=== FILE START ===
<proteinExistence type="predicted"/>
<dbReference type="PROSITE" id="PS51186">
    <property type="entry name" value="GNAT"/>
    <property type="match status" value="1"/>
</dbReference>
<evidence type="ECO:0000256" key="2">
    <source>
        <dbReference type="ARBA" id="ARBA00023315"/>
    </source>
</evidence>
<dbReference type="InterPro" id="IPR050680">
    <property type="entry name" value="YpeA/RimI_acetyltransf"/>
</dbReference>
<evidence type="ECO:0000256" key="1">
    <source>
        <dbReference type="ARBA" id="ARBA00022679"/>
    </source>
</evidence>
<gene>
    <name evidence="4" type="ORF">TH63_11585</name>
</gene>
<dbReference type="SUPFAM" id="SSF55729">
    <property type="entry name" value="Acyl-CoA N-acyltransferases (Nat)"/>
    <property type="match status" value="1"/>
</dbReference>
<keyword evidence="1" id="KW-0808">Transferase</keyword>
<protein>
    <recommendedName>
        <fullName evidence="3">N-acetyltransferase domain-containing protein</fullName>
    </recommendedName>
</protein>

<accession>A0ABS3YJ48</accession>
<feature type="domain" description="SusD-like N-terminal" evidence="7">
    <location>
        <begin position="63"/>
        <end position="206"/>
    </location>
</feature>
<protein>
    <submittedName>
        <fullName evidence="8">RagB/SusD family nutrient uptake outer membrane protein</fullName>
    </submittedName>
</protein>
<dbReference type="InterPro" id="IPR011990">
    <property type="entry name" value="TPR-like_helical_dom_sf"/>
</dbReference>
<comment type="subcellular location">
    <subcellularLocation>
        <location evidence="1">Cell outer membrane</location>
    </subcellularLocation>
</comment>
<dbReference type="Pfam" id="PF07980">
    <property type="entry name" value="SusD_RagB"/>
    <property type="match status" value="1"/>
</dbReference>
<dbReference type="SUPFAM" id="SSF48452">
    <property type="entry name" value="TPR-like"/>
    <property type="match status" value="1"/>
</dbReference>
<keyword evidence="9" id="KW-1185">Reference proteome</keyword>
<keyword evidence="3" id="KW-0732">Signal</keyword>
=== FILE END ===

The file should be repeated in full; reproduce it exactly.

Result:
<proteinExistence type="predicted"/>
<dbReference type="PROSITE" id="PS51186">
    <property type="entry name" value="GNAT"/>
    <property type="match status" value="1"/>
</dbReference>
<evidence type="ECO:0000256" key="2">
    <source>
        <dbReference type="ARBA" id="ARBA00023315"/>
    </source>
</evidence>
<dbReference type="InterPro" id="IPR050680">
    <property type="entry name" value="YpeA/RimI_acetyltransf"/>
</dbReference>
<evidence type="ECO:0000256" key="1">
    <source>
        <dbReference type="ARBA" id="ARBA00022679"/>
    </source>
</evidence>
<gene>
    <name evidence="4" type="ORF">TH63_11585</name>
</gene>
<dbReference type="SUPFAM" id="SSF55729">
    <property type="entry name" value="Acyl-CoA N-acyltransferases (Nat)"/>
    <property type="match status" value="1"/>
</dbReference>
<keyword evidence="1" id="KW-0808">Transferase</keyword>
<protein>
    <recommendedName>
        <fullName evidence="3">N-acetyltransferase domain-containing protein</fullName>
    </recommendedName>
</protein>

<accession>A0ABS3YJ48</accession>
<feature type="domain" description="SusD-like N-terminal" evidence="7">
    <location>
        <begin position="63"/>
        <end position="206"/>
    </location>
</feature>
<protein>
    <submittedName>
        <fullName evidence="8">RagB/SusD family nutrient uptake outer membrane protein</fullName>
    </submittedName>
</protein>
<dbReference type="InterPro" id="IPR011990">
    <property type="entry name" value="TPR-like_helical_dom_sf"/>
</dbReference>
<comment type="subcellular location">
    <subcellularLocation>
        <location evidence="1">Cell outer membrane</location>
    </subcellularLocation>
</comment>
<dbReference type="Pfam" id="PF07980">
    <property type="entry name" value="SusD_RagB"/>
    <property type="match status" value="1"/>
</dbReference>
<dbReference type="SUPFAM" id="SSF48452">
    <property type="entry name" value="TPR-like"/>
    <property type="match status" value="1"/>
</dbReference>
<keyword evidence="9" id="KW-1185">Reference proteome</keyword>
<keyword evidence="3" id="KW-0732">Signal</keyword>